Financial Times, May 18, 2004


When Wu Bing'an, a retired professor from Liaoning University, wrote to authorities regarding protection of traditional customs and culture, he did not expect his appeal would create such a public stir. Wu wrote about the Duanwu Festival, which falls on the fifth day of the fifth lunar month and has long been regarded as an important traditional Chinese festival. On that day, people hold dragon boat races and eat zongzi, special dumplings wrapped in bamboo leaves. When invited to an activity to mark the Duanwu Festival in the Republic of Korea (ROK) earlier this month, Professor Wu, also a member of the committee for the protection of traditional Chinese customs and culture, was told by his Korean counterpart the ROK is considering an application to list the festival in the Oral and Intangible Heritage of Humanity of the United Nations Educational, Scientific and Cultural Organization (UNESCO). On hearing the news, Wu wrote to a vice minister of China's Ministry of Culture, appealing for intensified efforts to preserve traditional Chinese customs. After the news was leaked to the media, defending the festival from being appropriated as another country's cultural heritage quickly became a hot topic of public discussion.

The public's enthusiasm and eagerness to keep our traditional customs and culture intact are understandable, but it is more important that we take actions to enrich our national heritage. The latest report confirmed that so far UNESCO's headquarters based in Paris has received no such application from the ROK. But even if the country really forwards such a proposal, we should take it normally. It is widely believed the Duanwu Festival originated in China some 2,500 years ago. This custom, however, was spread to Korea as long as 1,000 years ago. Over the past decades, unique Korea contents have been added into celebrations of the festival.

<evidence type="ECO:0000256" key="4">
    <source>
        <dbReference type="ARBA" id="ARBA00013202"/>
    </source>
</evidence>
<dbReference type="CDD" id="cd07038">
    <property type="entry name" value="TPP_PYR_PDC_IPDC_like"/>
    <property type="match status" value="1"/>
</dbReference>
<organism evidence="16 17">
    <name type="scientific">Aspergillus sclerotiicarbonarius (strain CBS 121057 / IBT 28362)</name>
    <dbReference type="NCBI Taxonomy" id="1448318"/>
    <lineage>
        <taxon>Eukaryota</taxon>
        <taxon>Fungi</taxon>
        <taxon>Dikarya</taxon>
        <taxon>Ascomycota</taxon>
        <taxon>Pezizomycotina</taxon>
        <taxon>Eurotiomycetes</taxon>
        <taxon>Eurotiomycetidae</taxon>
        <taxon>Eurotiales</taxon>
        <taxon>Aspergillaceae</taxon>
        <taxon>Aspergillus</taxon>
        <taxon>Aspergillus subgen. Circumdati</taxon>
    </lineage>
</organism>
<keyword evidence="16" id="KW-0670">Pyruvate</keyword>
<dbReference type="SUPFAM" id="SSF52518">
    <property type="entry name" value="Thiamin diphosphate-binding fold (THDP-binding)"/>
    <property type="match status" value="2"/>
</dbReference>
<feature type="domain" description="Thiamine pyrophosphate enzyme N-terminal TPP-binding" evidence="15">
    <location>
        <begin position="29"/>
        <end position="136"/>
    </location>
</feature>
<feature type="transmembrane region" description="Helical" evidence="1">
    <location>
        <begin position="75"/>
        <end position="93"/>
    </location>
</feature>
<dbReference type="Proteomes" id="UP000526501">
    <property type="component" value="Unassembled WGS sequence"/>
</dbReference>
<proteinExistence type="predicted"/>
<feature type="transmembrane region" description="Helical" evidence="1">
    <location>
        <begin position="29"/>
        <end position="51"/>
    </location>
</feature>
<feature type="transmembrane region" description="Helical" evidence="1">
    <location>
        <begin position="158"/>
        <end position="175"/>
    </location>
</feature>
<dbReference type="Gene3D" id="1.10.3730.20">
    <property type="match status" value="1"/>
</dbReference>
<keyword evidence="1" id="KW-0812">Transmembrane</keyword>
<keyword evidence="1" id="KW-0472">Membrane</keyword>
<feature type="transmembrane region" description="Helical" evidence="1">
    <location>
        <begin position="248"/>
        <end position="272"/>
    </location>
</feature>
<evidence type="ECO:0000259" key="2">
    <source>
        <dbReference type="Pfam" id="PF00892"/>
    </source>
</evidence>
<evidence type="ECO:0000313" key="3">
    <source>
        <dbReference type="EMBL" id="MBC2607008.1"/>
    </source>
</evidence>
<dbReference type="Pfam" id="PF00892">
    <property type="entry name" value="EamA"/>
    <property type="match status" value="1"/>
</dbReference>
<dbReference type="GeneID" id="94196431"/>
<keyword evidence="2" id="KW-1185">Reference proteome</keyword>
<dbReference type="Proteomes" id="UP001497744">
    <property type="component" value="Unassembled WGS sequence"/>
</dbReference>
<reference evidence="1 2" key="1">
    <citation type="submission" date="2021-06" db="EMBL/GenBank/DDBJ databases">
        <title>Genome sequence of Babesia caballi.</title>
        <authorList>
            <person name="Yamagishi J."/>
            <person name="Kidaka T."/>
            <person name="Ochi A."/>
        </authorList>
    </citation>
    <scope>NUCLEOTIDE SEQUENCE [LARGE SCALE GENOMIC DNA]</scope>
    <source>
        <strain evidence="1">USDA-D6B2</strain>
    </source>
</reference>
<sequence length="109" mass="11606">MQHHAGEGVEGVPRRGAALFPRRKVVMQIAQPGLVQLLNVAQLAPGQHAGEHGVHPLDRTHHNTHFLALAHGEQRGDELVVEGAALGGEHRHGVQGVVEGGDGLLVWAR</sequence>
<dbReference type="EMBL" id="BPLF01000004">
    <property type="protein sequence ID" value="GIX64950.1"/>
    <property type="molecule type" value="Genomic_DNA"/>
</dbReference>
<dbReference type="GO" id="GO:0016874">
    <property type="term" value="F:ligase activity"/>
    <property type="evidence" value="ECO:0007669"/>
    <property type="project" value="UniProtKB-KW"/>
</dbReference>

Splendid cultural heritages, no matter where they originated, together constitute the civilization of humanity and should be enjoyed and cherished by human beings everywhere. That is the very reason UNESCO set up the system of preserving precious cultural heritage in all nations. As a nation that boasts rich cultural heritage, China should have the confidence and broad mind to view the Dunan Festival issue realistically.

When the news was driven home, what we think about should not be whether the ROK is qualified to make such an application, but a thorough review of our practices of preserving traditional culture. On this point, we have to admit what we have done is far from enough. As early as 1967, the Duanwu Festival was listed as a national cultural heritage in the ROK. In China, the festival itself is unknown to many young people, let alone its connection with Qu Yuan, a great poet some 2,500 years ago. Our country began to emphasize the importance of preservation of traditional customs and culture only several years ago. Compared to the bustling Christmas and Valentine's Day festivities that have been introduced here in recent years, the cold and cheerless atmosphere surrounding many traditional Chinese festivals is downright disgraceful. Shouldn't this phenomenon be cause for consternation?